Giving The Amstrad CPC A Voice And A Drum Kit

Back in the ’80s, home computers weren’t capable of much in terms of audio or multimedia as a whole. Arguably, it wasn’t until the advent of 16-bit computers such as the Amiga that musicians could make soundtrack-quality music without having to plug actual studio gear up to their machines. [Michael Wessel] is trying to bring some of that and many more features to the Amstrad CPC with his ambitious LambdaSpeak 3 project, an expansion card built completely up from scratch and jam-packed with features.

First, and likely giving it its name, is the speech synthesizer. [Michael] has made an emulation mode where his card can act just like the original SSA-1 expansion, being able to be controlled by the same software as back then. By default, the card offers this mode with an Epson S1V30120 daughterboard (which is based on DECTalk synthesis), however for further authenticity you also have the option of fitting it with an SP0256-AL2 chip, the same one used in the original Amstrad hardware in 1985.

As for the more musical part of the project, the board supports 4-channel PCM playback, much like the Amiga’s sound offering. This can be used for a drum machine sequencer program, and it has an Amdrum mode, emulating another expansion from the original Amstrad days. Sample playback can also be used alongside the speech synthesis as shown here, with random allophone beats that wouldn’t sound out of place in a Kraftwerk recording. Finally, by using the UART interface included on the LambdaSpeak, you can also turn the CPC itself into a synth by giving it MIDI in/out and interfacing a controller in real time with the computer’s AY-3-8912 sound chip.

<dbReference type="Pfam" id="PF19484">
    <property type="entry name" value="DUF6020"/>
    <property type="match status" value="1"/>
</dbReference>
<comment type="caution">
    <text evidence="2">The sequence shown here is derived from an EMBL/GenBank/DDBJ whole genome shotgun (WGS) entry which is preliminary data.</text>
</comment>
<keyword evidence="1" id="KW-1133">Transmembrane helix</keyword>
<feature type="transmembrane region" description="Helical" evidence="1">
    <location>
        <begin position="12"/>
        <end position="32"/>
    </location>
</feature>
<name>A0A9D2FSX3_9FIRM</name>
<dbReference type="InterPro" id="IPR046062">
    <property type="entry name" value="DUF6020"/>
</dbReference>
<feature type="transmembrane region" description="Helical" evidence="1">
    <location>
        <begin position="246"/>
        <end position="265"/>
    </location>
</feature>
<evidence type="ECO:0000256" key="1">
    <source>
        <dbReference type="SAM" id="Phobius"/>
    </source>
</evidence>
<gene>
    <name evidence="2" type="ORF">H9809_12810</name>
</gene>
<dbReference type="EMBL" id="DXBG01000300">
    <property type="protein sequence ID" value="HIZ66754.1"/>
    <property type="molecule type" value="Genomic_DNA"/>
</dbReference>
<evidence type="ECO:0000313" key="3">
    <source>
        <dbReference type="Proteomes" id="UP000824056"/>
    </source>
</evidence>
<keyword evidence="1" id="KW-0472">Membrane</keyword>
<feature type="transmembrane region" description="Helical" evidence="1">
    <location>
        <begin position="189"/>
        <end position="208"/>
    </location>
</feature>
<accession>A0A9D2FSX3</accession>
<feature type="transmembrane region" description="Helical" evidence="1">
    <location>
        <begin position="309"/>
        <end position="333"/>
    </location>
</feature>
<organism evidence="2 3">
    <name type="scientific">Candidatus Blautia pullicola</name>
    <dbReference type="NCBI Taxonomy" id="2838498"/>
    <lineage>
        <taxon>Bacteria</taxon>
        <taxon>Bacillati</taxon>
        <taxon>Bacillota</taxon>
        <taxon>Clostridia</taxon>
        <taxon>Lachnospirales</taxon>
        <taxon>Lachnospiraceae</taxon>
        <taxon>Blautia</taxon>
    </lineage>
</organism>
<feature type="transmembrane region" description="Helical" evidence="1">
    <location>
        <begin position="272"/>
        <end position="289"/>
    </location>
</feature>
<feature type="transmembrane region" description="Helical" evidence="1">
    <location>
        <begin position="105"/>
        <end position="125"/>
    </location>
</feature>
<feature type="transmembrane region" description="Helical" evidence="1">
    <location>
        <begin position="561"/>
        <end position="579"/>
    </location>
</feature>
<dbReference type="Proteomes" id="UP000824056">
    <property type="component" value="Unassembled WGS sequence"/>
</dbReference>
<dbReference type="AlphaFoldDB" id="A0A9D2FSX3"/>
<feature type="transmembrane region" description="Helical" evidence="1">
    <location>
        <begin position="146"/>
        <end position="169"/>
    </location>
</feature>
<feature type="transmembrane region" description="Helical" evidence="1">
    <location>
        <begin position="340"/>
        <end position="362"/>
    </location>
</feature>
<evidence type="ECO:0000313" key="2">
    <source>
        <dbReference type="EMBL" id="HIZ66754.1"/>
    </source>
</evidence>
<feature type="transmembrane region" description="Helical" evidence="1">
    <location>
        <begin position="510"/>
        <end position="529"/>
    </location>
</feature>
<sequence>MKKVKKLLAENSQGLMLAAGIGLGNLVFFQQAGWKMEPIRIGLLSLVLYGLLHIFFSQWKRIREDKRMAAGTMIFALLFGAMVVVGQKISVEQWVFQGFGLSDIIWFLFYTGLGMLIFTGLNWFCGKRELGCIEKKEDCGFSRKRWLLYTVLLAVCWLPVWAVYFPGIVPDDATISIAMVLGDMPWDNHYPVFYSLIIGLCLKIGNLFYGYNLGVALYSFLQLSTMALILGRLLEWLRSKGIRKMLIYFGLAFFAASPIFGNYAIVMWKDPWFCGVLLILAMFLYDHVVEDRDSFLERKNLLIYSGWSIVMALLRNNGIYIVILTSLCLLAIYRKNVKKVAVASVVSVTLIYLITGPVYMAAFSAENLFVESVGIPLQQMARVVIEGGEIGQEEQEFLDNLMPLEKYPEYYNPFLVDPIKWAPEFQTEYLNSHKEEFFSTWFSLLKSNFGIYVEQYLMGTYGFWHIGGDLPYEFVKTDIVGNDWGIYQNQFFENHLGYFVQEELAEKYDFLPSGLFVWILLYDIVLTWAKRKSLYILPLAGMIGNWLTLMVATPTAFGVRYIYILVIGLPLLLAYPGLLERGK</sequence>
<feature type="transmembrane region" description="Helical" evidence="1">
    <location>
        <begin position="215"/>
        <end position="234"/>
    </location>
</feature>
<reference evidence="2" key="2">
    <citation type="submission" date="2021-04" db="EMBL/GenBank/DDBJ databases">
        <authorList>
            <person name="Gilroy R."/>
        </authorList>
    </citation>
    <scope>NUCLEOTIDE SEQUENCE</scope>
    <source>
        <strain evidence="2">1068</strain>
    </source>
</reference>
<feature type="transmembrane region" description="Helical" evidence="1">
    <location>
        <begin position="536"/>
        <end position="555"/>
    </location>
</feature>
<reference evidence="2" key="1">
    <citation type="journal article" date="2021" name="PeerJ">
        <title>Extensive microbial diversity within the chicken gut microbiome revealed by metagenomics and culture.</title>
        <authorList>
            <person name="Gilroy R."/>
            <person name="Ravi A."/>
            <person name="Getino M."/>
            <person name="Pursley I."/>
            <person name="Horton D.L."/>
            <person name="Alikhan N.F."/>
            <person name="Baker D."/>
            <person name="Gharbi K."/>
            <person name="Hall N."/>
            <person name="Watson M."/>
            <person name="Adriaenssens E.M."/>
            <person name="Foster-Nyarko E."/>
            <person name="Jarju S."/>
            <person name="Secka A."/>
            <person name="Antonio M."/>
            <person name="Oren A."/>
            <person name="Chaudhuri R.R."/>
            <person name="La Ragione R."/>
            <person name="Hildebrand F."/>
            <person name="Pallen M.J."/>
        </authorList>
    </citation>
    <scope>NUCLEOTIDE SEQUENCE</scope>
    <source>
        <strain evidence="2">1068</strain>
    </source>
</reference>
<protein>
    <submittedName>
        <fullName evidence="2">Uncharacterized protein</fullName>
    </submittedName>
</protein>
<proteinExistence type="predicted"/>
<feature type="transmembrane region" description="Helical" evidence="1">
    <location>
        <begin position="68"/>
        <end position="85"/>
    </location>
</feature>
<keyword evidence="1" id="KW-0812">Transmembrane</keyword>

If you like modern expansions giving old computers new life, did you know that you can get just about any retro computer online, perhaps a TRS-80, an Amiga and even a Psion Organizer? And if you’re interested in just using old systems’ sound chips with modern USB MIDI controllers, it’s easy to make a microcontroller do all the heavy lifting.

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Four Chords Should Be Enough For Anyone

You might be surprised at how many pop songs are exactly the same. Cat Scratch Fever is the exact same song as Smoke on the Water. Even one of Yeezy’s songs is strikingly similar to a weird 90s French electronic group. Musically, though, there are an incredible number of songs that follow a I-V-vi-IV progression. Let it Be is one of them, as is Beast of Burden. Lady Gaga’s Poker Face is another. Now, finally, we have automated most of the pop songs you know and love. [Sven] has created a small MIDI device that only plays a I-V-vi-IV progression, and it’s everything you could ever imagine.

The idea for this build comes from an Axis of Awesome routine demonstrating the fact that hundreds of pop songs follow the same progression. After the idea, the implementation, like the music all those millennials are listening to, is simple.

The 4chord MIDI is a small board with an old Nokia display, four buttons, a single USB port, and an ATMega328 microcontroller. Using MIDI over USB, it plays the I-V-vi-IV progression in any key. It plays in chord mode, arpeggiated mode, or mixed mode at any sensible tempo.

You can check out a video of the 4chord playing several hundred songs simultaneously below.

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